If one considers free neutrons shielded from magnetic fields, only gravitational contributions are relevant. Because , it is difficult to assess the value of as it results from a scalar difference involving the unknown gravitational contribution of the hidden world. Therefore, appears as an effective unknown parameter of the model and could reach weak values of a few eV up to large values around keV. Indeed, estimations given in previous works 13 (); 14 (); 15 () suggest that could be of the order of eV due to the Milky Way core gravitational influence on neutrons. Note that the Sun, the Earth, and the Moon provide lower contributions of about eV, eV, and meV, respectively. At last, it must be emphasized that is time dependent due the motion of the Earth around the Sun at the lab scale. Between the Earth’s aphelion and perihelion, the gravitational energy (due to the Sun) of a neutron varies from to eV. Of course, a time dependence could have many different origins. For instance, the particle motion relative to an unknown mass distribution in the hidden brane should be considered. However, it is unlikely that the Earth is ”close” enough to a hidden mass distribution that is large enough to induce a significant energy time dependence on a time scale of about one year or one day. The time dependence is then mainly induced by the Earth’s motion around the Sun, with a relative variation in of about in one year. Such a variation could be detected through an annual modulation of the swapping probability (see section III.4).

ii.4 Neutrons as a sensitive probe

With high-energy particle colliders, the braneworld hypothesis can be investigated if the brane thickness is in the range  m corresponding to the TeV scale ( TeV). Colliders are blind to the Planck scale  m. By contrast, experiments at lower energies using high-intensity neutron sources could reveal a multibrane world through effects induced by the interbrane coupling , which can be approximated by 11 ()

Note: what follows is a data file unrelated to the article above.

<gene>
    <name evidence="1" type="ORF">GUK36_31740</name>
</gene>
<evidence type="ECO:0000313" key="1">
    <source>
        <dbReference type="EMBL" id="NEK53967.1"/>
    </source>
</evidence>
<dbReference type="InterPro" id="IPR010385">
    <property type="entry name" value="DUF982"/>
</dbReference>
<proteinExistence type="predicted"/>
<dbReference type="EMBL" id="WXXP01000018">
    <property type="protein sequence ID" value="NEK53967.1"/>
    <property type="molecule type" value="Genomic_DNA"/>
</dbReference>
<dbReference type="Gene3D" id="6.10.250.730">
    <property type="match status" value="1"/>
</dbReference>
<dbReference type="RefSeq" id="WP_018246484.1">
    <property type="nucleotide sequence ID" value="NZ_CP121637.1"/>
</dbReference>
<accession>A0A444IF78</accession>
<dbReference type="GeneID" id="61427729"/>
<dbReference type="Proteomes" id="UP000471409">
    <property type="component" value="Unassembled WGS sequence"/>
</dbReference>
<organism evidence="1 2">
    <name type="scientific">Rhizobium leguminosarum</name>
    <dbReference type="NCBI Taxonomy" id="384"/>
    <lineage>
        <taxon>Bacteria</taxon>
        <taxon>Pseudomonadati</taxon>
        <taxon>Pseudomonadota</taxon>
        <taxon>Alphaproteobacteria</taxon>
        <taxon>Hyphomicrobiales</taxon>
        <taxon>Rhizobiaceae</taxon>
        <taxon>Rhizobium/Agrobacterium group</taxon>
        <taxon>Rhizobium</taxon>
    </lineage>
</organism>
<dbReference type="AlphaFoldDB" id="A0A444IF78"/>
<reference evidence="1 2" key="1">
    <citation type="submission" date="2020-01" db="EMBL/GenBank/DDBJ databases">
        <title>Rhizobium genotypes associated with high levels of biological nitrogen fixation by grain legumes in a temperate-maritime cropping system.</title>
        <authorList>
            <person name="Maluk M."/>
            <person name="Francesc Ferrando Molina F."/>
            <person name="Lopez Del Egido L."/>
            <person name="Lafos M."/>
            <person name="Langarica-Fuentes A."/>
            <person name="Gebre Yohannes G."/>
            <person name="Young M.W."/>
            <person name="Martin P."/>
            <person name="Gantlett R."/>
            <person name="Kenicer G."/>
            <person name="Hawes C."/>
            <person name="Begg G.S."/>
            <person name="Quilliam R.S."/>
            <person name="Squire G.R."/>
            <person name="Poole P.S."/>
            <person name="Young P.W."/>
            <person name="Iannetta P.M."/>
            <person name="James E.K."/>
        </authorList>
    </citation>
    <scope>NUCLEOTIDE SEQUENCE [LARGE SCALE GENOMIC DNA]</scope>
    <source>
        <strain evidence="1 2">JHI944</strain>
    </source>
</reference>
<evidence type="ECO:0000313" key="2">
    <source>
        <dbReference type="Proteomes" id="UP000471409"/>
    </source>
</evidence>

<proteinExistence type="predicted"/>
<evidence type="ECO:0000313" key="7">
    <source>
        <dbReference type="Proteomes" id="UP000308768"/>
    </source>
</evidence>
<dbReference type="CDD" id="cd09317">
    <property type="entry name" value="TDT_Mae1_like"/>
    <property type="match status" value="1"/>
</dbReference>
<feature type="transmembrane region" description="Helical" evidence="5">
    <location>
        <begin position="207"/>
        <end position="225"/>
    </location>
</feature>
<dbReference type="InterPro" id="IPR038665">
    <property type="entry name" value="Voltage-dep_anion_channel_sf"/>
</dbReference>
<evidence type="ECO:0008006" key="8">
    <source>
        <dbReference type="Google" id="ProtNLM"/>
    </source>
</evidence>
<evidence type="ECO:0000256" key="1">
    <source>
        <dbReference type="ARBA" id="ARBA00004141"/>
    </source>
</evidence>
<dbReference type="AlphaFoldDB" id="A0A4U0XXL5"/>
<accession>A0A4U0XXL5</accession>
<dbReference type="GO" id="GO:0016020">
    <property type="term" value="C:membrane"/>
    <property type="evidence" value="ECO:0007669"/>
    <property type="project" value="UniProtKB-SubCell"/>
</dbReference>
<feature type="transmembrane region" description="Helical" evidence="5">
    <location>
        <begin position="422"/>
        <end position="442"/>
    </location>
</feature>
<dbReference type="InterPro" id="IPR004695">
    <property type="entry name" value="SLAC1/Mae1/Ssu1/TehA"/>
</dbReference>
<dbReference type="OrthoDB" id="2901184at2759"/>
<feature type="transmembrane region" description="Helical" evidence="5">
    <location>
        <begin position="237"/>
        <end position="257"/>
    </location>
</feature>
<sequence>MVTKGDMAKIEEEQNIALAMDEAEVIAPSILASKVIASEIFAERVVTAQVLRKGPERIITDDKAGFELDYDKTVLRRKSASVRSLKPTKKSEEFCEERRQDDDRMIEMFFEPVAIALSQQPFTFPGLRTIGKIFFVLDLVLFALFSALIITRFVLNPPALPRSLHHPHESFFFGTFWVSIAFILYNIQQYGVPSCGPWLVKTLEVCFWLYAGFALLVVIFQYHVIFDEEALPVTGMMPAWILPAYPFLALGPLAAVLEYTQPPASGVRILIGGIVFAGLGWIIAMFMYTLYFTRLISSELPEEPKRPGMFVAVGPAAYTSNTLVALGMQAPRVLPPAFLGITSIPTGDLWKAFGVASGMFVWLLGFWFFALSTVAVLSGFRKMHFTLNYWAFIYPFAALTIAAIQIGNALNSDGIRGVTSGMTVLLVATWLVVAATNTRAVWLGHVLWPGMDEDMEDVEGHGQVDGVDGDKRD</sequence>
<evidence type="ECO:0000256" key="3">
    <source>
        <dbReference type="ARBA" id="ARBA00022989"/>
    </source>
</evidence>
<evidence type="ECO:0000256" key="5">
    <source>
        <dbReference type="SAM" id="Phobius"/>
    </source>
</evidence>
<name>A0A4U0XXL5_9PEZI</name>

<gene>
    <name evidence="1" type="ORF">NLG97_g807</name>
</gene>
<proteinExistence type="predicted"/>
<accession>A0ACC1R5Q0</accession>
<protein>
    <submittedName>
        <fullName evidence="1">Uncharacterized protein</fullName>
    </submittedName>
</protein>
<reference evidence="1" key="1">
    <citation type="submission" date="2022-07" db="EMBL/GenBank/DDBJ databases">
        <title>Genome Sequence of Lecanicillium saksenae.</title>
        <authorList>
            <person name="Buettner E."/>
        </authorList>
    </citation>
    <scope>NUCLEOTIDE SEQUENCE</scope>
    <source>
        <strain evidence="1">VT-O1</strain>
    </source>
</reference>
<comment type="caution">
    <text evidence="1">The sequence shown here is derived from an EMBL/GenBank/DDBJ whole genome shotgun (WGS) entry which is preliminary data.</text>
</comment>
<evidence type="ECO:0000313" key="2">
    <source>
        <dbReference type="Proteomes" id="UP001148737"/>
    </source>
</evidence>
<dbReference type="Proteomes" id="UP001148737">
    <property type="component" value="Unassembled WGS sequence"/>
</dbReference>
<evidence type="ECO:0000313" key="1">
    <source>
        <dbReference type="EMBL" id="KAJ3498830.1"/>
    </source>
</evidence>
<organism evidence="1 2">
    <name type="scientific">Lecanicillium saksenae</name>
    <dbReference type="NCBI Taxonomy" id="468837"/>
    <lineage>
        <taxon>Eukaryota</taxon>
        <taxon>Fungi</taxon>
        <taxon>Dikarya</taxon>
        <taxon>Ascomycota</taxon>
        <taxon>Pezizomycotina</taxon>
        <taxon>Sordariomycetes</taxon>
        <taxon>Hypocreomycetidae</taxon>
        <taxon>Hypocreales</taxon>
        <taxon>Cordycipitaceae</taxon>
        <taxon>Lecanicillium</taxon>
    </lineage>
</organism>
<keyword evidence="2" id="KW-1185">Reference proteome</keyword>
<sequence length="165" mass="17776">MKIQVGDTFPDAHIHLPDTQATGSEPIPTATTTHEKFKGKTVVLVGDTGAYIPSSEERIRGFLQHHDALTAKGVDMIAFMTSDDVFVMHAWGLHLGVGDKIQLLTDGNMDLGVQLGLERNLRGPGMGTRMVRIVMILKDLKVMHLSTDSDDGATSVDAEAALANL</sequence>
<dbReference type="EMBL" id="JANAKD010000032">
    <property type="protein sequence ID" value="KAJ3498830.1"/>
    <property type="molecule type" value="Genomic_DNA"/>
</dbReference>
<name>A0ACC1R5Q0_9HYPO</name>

where is the real distance between each brane in the bulk and is a constant of the model 11 (). Now, as an illustration, let us consider (for instance) a coupling constant 10 m. Such a value is consistent with present experimental bounds 15 (). For branes at the TeV scale, the above value of is reached for . Now, if one considers branes at the Planck scale, the coupling constant remains unchanged for . As a consequence, while brane physics could be invisible for colliders, it could be observed in low-energy experiments using neutrons if a second brane exists close enough to ours.

At last, we note that neutrons are more suitable than electrons, protons, or atoms for such a purpose 13 (). Indeed, for a charged particle, the Hamiltonian (3) also contains the usual terms,


with . This implies that the term in Eq. (5) is then supplemented by large terms proportional to which strongly freeze the oscillations. Considering, for instance, T m (see section II.2) and a proton with a kinetic energy of about eV, the first term in the Hamiltonian (7) contributes MeV to . For such values, the amplitude of the oscillations is suppressed by orders of magnitude compared to the neutron case. Now, let us consider atoms. Though they are neutral, atoms are endowed with an instantaneous electric dipole moment (IEDM) . Obviously, according to the time average, we must verify that and since IEDM results from quantum fluctuations of atomic orbitals. The London dispersion forces between atoms result from interactions between these instantaneous dipoles. Then, the Hamiltonian (3) must be supplemented by terms which derive from Eq. (7):